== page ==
October 26, 2009

Maybe It's Me: Trick-or-Treat, or, The Most Bittersweet Halloween

Halloween has always been one of my favorite holidays.

Which can be chalked up to either my secret fascination and childlike adoration of chocolate cupcakes with orange frosting or, on a much more profound level, the idea of dressing up and pretending to be absolutely anything I want to be without social repercussions for one night of the year.

Perhaps it’s because it suggests the end of autumn. While autumn stretches deep into December, visually and emotionally it seems to come to a quiet end around Halloween. The trees are no longer bursting with vivid colors; they’ve become skeletons – all limbs and no foliage. Meanwhile, people seem to subconsciously switch gears as they let go of corn mazes and apple picking and refocus their attention on the holiday stretch that the last two months of the year have come to embody.

Perhaps my love of Halloween also stems from the significance of another closing chapter, from another change that is as inevitable as the seasons. Halloween also signifies the end of another year of life for me, and the beginning of another. While my birthday falls two days after the holiday, my parents always made sure that celebrations for it were a three-day affair, starting on Halloween, coursing through the first of November, and ending triumphantly on my actual November second birthday.

This year Halloween is a particularly bittersweet event as it not only indicates the end of a quarter-century of my life in this world; but, it also is the end of a lifelong bet with my mom.

I have never not loved trick-or-treating. My Mom used to pick up my sister and I from school and we’d rush home to put on our costumes before visiting all the aunts and uncles who lived in town to do some trick-or-treating, and for me, birthday gift collecting as well.

We’d save my grandparents for last. My mom’s parents always made sure that whatever our favorite candy was at that moment, they had for us in abundance. Meanwhile, my dad’s parents always made all the grandkids (and there were a lot of us) brown paper bags filled with a juice box (a tradition started by my great grandmother, or “Grammie” as we called her), popcorn balls, gum, peanut butter filled crackers and other really random not-particularly-Halloween related food items. She’d line up the brown paper bags and write our individual names on them.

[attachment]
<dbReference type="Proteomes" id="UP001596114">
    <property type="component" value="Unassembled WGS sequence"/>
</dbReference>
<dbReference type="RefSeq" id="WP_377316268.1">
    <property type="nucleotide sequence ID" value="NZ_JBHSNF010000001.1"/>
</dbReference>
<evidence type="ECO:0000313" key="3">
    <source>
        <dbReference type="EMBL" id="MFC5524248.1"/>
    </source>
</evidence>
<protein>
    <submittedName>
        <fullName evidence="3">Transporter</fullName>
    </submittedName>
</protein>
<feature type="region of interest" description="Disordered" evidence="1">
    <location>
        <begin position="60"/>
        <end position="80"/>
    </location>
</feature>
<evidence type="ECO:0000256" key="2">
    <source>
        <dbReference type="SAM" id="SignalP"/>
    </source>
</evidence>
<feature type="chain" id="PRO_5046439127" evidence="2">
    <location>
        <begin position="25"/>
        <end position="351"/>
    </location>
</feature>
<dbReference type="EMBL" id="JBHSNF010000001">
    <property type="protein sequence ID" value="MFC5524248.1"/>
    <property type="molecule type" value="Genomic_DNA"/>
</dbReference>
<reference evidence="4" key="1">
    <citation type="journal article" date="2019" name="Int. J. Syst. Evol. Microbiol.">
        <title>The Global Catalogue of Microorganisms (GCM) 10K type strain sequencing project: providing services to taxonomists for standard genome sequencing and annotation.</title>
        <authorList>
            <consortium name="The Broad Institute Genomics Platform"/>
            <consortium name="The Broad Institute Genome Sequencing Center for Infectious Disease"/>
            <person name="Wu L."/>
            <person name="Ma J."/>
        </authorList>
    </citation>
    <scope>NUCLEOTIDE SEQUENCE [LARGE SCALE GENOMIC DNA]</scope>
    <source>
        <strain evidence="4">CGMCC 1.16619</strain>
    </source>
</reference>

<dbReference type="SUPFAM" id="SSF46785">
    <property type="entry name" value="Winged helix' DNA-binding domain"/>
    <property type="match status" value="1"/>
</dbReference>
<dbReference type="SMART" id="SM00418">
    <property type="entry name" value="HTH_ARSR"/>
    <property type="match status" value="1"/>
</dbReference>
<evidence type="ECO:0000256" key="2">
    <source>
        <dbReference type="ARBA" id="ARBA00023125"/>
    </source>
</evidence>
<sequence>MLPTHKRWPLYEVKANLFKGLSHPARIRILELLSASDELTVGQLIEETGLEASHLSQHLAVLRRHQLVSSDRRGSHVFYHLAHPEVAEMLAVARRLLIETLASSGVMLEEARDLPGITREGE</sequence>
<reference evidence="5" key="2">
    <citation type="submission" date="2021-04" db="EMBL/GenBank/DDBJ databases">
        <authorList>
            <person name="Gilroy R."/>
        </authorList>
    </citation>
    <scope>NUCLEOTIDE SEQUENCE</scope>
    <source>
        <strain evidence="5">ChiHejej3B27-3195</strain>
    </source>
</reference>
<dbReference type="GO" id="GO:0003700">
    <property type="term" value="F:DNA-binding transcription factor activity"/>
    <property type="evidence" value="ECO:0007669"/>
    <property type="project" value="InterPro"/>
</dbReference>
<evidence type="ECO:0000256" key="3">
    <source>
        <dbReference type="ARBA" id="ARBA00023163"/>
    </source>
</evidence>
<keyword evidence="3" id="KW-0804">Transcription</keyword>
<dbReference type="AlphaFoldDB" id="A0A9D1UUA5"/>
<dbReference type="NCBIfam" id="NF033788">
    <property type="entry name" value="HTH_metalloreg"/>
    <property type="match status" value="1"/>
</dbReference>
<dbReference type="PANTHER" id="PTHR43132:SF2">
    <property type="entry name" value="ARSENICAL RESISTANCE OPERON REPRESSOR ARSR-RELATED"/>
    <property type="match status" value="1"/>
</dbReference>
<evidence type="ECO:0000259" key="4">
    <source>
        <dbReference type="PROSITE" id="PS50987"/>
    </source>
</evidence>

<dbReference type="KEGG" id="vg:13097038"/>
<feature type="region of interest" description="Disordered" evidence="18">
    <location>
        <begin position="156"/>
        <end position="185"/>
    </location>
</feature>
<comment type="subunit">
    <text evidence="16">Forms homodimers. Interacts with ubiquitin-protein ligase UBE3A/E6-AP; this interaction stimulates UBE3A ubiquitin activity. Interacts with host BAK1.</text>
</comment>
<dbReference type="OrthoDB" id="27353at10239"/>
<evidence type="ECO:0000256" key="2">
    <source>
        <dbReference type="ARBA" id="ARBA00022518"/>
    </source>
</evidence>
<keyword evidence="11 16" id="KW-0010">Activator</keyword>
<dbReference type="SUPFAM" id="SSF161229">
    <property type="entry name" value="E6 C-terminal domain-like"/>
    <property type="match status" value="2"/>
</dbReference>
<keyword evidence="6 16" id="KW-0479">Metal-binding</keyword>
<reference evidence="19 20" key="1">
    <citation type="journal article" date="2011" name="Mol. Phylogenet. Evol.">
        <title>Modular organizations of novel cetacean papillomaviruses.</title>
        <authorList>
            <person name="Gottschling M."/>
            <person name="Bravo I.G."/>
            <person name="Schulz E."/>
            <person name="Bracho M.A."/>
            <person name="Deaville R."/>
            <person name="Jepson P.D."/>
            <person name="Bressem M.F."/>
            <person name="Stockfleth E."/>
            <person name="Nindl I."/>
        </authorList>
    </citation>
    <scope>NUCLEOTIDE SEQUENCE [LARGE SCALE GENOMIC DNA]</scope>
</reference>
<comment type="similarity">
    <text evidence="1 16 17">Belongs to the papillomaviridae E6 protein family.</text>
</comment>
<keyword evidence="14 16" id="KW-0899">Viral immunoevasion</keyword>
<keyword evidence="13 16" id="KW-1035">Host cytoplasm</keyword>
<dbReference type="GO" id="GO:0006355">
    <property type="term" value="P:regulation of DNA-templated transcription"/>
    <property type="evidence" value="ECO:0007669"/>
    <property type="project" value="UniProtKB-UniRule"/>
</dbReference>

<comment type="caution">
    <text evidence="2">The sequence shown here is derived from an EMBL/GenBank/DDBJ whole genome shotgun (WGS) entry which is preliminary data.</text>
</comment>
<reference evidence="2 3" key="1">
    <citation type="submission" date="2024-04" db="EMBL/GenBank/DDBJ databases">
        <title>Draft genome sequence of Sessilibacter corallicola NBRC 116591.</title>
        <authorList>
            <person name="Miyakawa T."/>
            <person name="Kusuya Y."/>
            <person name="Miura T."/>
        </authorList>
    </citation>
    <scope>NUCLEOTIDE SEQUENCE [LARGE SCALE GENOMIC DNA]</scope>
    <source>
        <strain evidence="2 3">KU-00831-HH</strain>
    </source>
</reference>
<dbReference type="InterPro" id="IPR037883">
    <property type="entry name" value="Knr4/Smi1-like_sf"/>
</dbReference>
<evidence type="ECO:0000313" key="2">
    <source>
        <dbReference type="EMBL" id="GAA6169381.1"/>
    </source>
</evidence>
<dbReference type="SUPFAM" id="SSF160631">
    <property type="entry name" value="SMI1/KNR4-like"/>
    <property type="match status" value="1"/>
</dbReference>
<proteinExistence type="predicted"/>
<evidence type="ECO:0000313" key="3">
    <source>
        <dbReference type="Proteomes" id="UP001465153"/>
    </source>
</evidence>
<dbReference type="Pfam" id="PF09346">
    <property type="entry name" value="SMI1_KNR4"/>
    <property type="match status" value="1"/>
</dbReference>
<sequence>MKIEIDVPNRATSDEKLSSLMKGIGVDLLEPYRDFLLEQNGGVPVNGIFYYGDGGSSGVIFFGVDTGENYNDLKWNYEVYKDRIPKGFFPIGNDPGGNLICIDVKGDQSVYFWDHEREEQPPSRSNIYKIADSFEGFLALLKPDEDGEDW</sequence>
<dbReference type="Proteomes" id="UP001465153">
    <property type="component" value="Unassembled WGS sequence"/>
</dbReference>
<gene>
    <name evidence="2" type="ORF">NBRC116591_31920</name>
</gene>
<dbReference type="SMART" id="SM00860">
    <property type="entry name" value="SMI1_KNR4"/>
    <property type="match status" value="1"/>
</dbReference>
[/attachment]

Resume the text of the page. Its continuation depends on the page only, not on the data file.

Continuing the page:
Windows rolled down, a pillowcase full of candy from my family sitting at my feet; I used to revel in this final day of October as we drove home for supper before my dad would take us around the neighborhood for more candy begging. I always joked on these drives home that I would go trick-or-treating forever (as little kids are prone to making such grandiose declarations)! My mom’s response was that if I could go trick-or-treating until I was thirty, she’d give me fifty bucks. I’m sure she was joking when she first said it, since thirty, when you’re a kid, seems like a hundred years away, but it stuck somewhere deep in the recesses of my then young brain.

As I entered high school, still trick-or-treating despite how lame my friends thought it was, my mom told me kindly that maybe I should go to a Halloween party instead, or, maybe even have some friends over to watch horror movies and eat pizza with – something like that. “But, you said,” a wide-eyed teenage me would begin, “that you would give me thirty bucks if I could go trick-or-treating until I was thirty.”

My mom had no response. She had, after all, made that claim. So, I continued to trick-or-treat through high school, always starting at my grandparent’s houses before conning some friend to come with me around my neighborhood. They, I know, were secretly exploding with excitement that they had an excuse to be a kid again for the night as their parents had long ago stopped allowing them to go as it was seen as “childish.”

As I was leaving the house to go trick-or-treating in college (and then out to the bars, of course, so I could partake in drunken Halloween revelry), my mom blocked the door frame, her eyes burning with impatience. “Give it up, child of mine,” she demanded.

I glared at her. “Never. You said fifty bucks. And as long as I still look like a teenager, I’m going trick-or-treating. Deal with it.”

My sister became my cohort in these Halloween adventures, as my friends absolutely refused to go trick-or-treating anymore, but encouraged me as everyone then knew about the bet my mom had made with me. And so we’d hit up the grandparents, who would roll their eyes at us. We’d visit my dad and stepmom, who would roll their eyes at us. And then we’d visit our old neighborhood, and (after rolling their eyes at us) would ask, “Don’t you think you’re a little old to be trick-or-treating?”

Yet, still, they’d hand us over candy.

A couple years ago, my sister and I showed up at my mom’s house. “Trick or treat!” We yelled, holding out our pillowcases (with our favorite candy from our mom’s mom; and our brown paper bags of goodies from our dad’s mom – our grandfather’s having passed on).